An ethnic studies course changed my life when I was a teenager — though not in the way that today’s opponents of ethnic studies seem to fear.
It didn’t teach me to feel like a victim, to despise America or to resent white people. I learned that history doesn’t have to be boring, and that you may have to dig deep beneath the surface to find the truth in a story.
I was a high school junior in 1971, trying to avoid another mind-numbing history course heavy on names, dates and battles. A social studies teacher I liked persuaded me to enroll in her new class. She was a rabble-rousing feminist, a Russian Jew who’d offered to teach “Black History” on a campus where almost every student was black.
In her class, we examined pictures of slave ships, where black Africans were shackled and stacked like wood en route to America. We discussed dimensions of slavery that went beyond the cotton gin and the Civil War. She taught us about slave revolts and abolition campaigns; about the strength it took to survive and the courage it took to resist.
It was a perspective I hadn’t encountered in other history classes — where slaves were grinning dark-skinned lackeys, singing as they picked cotton, and the accomplishments of black Americans began and ended with the peanut and George Washington Carver.
The class refocused the lens through which I viewed my history. It made me a better student: more skeptical, less gullible and more willing to challenge my teachers.
I hadn’t realized until then how much the caricatures of those early lessons had marked me; I’d been bewildered and embarrassed by my ancestors’ inadequacies. But going forward, a new narrative — of bravery, resilience and defiance — motivated me.
I thought of that passage in my life when I read last week that the Los Angeles Board of Education has decreed that, beginning in three years, no high school student will graduate without taking an ethnic studies class.
You can cue the eye-rolling here. I know the requirement is apt to play like an exercise in political correctness — or just another example of school district leaders ignoring the important stuff to tinker around the edges.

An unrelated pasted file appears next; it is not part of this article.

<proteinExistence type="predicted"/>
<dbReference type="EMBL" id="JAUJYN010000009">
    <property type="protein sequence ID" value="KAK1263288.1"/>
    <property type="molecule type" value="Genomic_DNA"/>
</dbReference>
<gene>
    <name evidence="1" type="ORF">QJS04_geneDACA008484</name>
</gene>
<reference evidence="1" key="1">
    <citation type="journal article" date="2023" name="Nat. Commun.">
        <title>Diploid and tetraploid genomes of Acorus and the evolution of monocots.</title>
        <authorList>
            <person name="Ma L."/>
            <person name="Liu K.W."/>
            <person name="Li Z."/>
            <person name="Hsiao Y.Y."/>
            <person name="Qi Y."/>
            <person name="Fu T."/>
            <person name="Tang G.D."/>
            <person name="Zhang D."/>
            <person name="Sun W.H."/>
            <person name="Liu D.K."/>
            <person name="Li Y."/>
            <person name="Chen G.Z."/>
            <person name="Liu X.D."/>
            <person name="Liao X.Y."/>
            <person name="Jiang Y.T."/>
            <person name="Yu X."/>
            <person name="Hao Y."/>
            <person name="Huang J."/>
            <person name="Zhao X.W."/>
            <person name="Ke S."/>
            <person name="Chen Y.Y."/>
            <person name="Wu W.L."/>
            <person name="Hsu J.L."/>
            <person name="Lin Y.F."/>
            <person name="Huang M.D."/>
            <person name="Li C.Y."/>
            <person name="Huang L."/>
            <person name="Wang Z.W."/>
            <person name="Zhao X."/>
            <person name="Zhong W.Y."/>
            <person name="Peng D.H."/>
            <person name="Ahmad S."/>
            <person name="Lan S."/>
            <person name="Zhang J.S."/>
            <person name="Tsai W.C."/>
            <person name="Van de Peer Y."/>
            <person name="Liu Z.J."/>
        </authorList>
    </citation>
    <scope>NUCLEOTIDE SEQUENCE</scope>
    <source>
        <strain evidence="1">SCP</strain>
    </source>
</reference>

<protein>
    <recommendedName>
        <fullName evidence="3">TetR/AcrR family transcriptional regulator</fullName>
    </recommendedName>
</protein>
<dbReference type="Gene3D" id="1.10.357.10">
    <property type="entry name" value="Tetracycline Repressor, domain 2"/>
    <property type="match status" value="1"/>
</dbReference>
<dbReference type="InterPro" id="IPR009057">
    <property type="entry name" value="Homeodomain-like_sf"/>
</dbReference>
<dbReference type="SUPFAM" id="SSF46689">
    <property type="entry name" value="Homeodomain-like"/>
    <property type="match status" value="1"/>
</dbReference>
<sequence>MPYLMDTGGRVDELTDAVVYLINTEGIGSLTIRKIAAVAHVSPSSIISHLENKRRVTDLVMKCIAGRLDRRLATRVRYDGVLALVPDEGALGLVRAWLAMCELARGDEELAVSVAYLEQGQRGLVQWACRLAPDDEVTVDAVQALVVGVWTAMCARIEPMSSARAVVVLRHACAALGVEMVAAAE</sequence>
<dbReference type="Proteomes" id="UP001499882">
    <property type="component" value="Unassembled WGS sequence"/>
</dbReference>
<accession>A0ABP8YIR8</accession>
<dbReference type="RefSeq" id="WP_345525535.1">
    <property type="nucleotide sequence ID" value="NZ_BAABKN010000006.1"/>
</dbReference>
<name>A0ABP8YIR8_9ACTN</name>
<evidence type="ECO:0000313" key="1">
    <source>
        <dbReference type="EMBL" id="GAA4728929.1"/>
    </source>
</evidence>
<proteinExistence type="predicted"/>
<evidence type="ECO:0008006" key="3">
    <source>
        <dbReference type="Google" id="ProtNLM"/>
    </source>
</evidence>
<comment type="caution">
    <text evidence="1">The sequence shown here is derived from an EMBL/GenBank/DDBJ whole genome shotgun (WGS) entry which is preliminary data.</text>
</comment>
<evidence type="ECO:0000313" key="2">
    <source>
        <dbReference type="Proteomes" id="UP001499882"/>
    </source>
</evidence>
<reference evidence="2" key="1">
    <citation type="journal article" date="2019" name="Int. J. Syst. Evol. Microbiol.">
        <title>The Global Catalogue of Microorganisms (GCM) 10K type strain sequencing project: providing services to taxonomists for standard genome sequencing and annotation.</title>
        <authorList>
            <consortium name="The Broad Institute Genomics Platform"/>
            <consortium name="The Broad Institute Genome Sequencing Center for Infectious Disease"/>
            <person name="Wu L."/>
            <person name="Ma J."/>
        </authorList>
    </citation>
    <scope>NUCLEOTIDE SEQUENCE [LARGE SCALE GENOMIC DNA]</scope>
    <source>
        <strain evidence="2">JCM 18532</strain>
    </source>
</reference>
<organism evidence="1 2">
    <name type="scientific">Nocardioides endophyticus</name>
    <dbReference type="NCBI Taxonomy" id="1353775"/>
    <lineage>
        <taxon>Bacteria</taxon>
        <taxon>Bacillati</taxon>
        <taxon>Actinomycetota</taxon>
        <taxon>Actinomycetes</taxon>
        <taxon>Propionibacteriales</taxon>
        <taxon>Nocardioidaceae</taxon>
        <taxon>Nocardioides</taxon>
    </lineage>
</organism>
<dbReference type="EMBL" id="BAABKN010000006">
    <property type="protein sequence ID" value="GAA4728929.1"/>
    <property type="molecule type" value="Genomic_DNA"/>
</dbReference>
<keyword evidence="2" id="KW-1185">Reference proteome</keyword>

But supporters say this makes Los Angeles a pioneer in a movement whose time has come, particularly in school districts that are heavily minority and have lots of immigrant students. The school board voted 6 to 1 to approve the requirement last month, after more than 1,000 people — most of them high school students — turned out at a rally to win board members’ support.
A few weeks later, the San Francisco school board ordered every high school in that district to offer ethnic studies, after a six-year pilot program on five campuses found that students in the classes had fewer absences and higher grades than others.
Social studies teacher Jose Lara, who helped organize the Los Angeles campaign, said he’s heard from educators from school districts in San Diego, San Bernardino and Ventura counties who want to explore similar requirements.
“I think it’s something that a lot of people support, but it hasn’t been at the top of their list,” said Lara, who teaches at Santee High in South Los Angeles. “Now that we’ve shown it can be done, other people will be getting busy.”
The idea hasn’t fared so well in other places. A movement to require ethnic studies failed in Texas, and an Arizona program was dismantled after lawmakers banned ethnic studies classes, contending they promote “ethnic chauvinism” and foster race-based resentment, rather than patriotism.
In Los Angeles, Lara’s been gratified, and a little surprised, by the lack of criticism the idea encountered. “The critiques have been mostly logistical,” he said. “They haven’t been on whether it should be taught or not. Even during the school board debate, the discussion revolved around how are we going to implement it, not whether we should have it.”
Lara has heard the criticism that ethnic classes tend to be feel-good fluff; a way for lazy students to lift a sagging GPA without having to do much work.
He insists that the new courses will be challenging. “That’s critical to what makes them important,” he said. “The point of ethnic studies is for students to see themselves as scholars. There’s something empowering about seeing yourself in the curriculum, and developing pride and respect for your identity.”
He gets no argument on that from me. But as much as I’m heartened by the vision, I wonder how the district will manage the execution.
Los Angeles schools already offer a hodgepodge of elective ethnic studies classes. The number has shrunk dramatically as high schools focus more on preparing kids for high-stakes exams. “There’s a demand among students, but the classes are hard to get,” said Lara. “Because looking at race and ethnicity is not on the test.”
He’s counting on students and teachers to keep the heat on district officials. “This is something that’s truly as grass-roots as it gets,” he said. “There’s no big corporations, no major supporters, just teachers and students and community members.
“When there was no money for a bus to bring students down to the school board, teachers started reaching into their pockets and soliciting online donations. We heard from people all across the country — teachers, parents, professors, saying, ‘Here’s $25. And I wish I could be there.’
“It’s been pretty amazing,” he said. “It’s an idea whose time has come.”